August 23, 2006

Teaching using Multiple Intelligences

Posted in philosophy at 8:52 pm by mrsmauck

Our discussion in Methods today was about student diversity. How are we supposed to teach the at-risk students, the overachievers, the gifted students, and the average ones, all at the same time? I think the more important question is how do we teach students with so many different sets of talents? I think it’s important to believe that every student has something to offer to your classroom, no matter how bad their grades are. These categories are really just arbitrary, in my view, because they’re based on grades. Rather than worry about the diversity of intelligence level (which is based only on assessment, ususally), we should focus on teaching to Gardner’s Multiple Intelligences.

I want to administer a survey or quiz in the first couple days of school to try to understand how my students learn best, and what they’re best at doing. This won’t be so much for my benefit–I just want the kids to know that I believe Howard Gardner’s statement:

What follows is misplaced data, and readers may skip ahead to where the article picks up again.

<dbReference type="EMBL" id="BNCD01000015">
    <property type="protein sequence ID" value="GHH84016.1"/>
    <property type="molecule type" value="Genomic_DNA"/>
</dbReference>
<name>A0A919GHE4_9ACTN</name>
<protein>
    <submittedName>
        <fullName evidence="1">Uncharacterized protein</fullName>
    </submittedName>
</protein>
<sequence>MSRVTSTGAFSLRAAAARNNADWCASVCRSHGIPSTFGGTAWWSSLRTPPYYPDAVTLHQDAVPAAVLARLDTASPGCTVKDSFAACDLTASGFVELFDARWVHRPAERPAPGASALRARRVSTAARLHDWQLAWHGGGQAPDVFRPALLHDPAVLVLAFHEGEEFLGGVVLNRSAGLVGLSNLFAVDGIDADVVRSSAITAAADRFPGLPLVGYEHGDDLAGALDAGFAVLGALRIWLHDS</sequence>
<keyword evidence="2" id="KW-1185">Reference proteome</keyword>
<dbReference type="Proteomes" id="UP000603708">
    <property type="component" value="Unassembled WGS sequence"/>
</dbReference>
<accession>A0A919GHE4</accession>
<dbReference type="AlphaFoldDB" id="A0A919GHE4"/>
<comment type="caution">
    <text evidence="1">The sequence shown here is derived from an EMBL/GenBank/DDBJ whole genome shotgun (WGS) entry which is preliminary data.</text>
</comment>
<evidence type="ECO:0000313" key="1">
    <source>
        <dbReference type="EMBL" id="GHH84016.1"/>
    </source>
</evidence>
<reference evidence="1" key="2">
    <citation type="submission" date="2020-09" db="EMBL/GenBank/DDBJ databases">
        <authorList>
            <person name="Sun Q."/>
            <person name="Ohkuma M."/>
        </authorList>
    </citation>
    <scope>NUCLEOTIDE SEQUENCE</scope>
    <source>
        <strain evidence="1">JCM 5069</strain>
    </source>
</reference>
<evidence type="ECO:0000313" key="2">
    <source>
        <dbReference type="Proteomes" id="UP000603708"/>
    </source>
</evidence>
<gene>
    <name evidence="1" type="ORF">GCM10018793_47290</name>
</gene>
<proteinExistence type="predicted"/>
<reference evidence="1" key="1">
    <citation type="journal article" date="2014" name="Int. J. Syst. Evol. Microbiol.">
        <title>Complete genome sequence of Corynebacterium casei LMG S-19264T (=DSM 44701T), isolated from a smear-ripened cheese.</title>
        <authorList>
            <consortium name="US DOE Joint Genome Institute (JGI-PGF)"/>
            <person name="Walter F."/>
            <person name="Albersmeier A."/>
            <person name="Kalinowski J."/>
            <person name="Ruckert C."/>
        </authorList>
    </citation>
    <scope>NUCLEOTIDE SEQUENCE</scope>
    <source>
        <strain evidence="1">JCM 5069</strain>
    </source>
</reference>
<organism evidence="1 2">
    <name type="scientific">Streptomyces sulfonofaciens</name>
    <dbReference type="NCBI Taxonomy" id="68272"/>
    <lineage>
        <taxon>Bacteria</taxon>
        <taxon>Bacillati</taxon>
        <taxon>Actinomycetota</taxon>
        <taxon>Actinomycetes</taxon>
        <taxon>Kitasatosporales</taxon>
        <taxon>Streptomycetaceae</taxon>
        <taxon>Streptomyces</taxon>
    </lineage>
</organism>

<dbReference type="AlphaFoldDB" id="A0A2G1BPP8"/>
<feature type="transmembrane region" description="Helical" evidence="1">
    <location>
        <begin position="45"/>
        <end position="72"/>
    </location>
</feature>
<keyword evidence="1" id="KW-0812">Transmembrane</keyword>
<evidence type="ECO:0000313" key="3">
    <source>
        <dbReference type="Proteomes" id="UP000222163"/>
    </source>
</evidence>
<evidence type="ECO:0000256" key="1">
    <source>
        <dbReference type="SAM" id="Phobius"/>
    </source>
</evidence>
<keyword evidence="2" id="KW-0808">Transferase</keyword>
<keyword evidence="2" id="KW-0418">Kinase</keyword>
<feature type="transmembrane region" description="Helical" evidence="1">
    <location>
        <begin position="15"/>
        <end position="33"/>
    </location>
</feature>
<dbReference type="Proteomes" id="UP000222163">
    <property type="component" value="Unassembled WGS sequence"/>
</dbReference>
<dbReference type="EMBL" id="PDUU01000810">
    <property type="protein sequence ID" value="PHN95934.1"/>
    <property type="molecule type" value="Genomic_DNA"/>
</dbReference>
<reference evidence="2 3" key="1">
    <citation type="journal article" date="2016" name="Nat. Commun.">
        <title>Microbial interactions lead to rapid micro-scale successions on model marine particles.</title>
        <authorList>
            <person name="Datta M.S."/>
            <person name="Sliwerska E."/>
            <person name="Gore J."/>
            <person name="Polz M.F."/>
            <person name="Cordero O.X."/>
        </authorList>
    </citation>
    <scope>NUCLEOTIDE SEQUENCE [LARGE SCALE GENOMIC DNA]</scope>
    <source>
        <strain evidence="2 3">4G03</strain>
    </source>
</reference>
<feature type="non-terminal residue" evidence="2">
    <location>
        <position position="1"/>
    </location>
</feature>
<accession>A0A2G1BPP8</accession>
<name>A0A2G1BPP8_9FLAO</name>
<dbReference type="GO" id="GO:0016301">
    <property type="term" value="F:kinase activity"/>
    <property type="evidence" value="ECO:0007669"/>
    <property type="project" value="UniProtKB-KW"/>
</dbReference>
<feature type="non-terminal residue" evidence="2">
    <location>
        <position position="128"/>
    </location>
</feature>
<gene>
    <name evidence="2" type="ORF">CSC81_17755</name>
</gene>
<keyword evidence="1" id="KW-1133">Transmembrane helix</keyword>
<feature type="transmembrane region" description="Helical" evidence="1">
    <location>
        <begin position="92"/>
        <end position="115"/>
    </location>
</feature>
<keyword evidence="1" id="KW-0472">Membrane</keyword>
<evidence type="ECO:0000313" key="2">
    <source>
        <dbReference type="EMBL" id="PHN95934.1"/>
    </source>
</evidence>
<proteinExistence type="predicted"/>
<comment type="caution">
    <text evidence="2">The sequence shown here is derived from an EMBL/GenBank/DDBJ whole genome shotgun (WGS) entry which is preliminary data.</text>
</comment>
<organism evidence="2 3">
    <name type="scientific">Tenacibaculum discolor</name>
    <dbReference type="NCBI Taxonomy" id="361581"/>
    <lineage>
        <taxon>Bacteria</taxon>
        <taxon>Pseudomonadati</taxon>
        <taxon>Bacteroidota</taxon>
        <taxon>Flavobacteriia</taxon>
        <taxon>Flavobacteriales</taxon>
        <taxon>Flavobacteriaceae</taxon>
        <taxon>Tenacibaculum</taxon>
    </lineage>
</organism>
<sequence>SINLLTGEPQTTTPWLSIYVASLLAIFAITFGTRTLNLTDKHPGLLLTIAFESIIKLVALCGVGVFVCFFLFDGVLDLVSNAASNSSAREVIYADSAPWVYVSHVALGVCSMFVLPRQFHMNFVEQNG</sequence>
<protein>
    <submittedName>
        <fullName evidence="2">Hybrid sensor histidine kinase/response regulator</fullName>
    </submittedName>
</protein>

It’s not how smart you are; it’s how you are smart!

I’ll plan to teach to all the intelligences with lots of project choices and a combination of group and individual projects. To me, GT programs reward those who excel on standardized tests-probably those who have linguistic and logical intelligence-but not others. Those who argue this say that all the areas are correlated, but I couldn’t disagree more. I’m really high on the linguistic and interpersonal scale, but way low on logical, spatial, kinesthetic, and musical. And I score really high on standardized tests, usually. Here’s a great site with simple definitions and example of M.I., and links to lots of online tests. See how you’re smart!


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